Overexpression of Alzheimer's disease amyloid-beta opposes the age-dependent elevations of brain copper and iron.J Biol Chem 2002; 277(47):44670-6JB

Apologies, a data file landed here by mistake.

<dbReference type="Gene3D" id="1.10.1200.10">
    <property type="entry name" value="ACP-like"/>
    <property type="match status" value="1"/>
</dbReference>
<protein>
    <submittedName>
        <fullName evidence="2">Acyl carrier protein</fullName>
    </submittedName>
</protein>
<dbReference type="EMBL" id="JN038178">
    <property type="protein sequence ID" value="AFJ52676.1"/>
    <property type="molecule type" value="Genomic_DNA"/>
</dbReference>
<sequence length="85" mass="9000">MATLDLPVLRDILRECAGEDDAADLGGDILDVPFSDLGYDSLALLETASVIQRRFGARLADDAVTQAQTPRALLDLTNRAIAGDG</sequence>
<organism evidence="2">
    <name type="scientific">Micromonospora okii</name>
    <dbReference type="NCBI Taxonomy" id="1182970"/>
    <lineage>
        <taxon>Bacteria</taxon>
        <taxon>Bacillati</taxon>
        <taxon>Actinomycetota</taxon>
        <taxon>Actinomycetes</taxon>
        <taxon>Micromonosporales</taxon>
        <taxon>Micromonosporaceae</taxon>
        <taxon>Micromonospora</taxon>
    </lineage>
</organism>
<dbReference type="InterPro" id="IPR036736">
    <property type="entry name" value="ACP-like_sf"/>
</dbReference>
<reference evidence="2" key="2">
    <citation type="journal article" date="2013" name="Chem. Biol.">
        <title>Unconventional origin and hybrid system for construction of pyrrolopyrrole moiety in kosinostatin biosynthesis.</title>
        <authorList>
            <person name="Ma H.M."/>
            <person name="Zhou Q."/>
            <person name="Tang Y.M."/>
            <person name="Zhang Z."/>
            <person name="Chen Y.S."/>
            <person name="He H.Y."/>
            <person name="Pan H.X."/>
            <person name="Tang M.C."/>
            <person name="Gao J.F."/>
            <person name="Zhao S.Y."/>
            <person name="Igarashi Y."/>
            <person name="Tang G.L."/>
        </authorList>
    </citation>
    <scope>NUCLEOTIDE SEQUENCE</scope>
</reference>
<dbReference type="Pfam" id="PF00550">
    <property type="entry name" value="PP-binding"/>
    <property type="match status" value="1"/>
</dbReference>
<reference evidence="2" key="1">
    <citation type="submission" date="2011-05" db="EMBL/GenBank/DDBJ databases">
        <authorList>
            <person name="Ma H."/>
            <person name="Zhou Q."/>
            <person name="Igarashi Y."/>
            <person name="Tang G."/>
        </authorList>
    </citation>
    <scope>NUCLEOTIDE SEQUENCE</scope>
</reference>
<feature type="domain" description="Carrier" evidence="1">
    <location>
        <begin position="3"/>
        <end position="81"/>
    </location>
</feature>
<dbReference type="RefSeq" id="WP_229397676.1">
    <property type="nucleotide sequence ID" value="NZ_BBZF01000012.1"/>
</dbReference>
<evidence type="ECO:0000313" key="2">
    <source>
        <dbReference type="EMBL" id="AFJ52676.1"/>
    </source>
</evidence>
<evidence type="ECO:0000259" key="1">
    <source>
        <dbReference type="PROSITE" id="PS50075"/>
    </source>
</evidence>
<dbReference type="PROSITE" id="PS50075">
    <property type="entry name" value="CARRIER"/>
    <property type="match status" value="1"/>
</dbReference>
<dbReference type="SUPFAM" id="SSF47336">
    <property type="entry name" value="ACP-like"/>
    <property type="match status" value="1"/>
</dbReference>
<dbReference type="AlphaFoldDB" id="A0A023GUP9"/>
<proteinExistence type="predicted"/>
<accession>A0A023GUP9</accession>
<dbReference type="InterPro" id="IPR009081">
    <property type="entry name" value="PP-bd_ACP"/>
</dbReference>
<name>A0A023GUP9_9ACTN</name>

Increased brain metal levels have been associated with normal aging and a variety of diseases, including Alzheimer's disease (AD). Copper and iron levels both show marked increases with age and may adversely interact with the amyloid-beta (Abeta) peptide causing its aggregation and the production of neurotoxic hydrogen peroxide (H(2)O(2)), contributing to the pathogenesis of AD. Amyloid precursor protein (APP) possesses copper/zinc binding sites in its amino-terminal domain and in the Abeta domain. Here we demonstrate that overexpression of the carboxyl-terminal fragment of APP, containing Abeta, results in significantly reduced copper and iron levels in transgenic mouse brain, while overexpression of the APP in Tg2576 transgenic mice results in significantly reduced copper, but not iron, levels prior to the appearance of amyloid neuropathology and throughout the lifespan of the mouse. Concomitant increases in brain manganese levels were observed with both transgenic strains. These findings, complemented by our previous findings of elevated copper levels in APP knock-out mice, support roles for APP and Abeta in physiological metal regulation.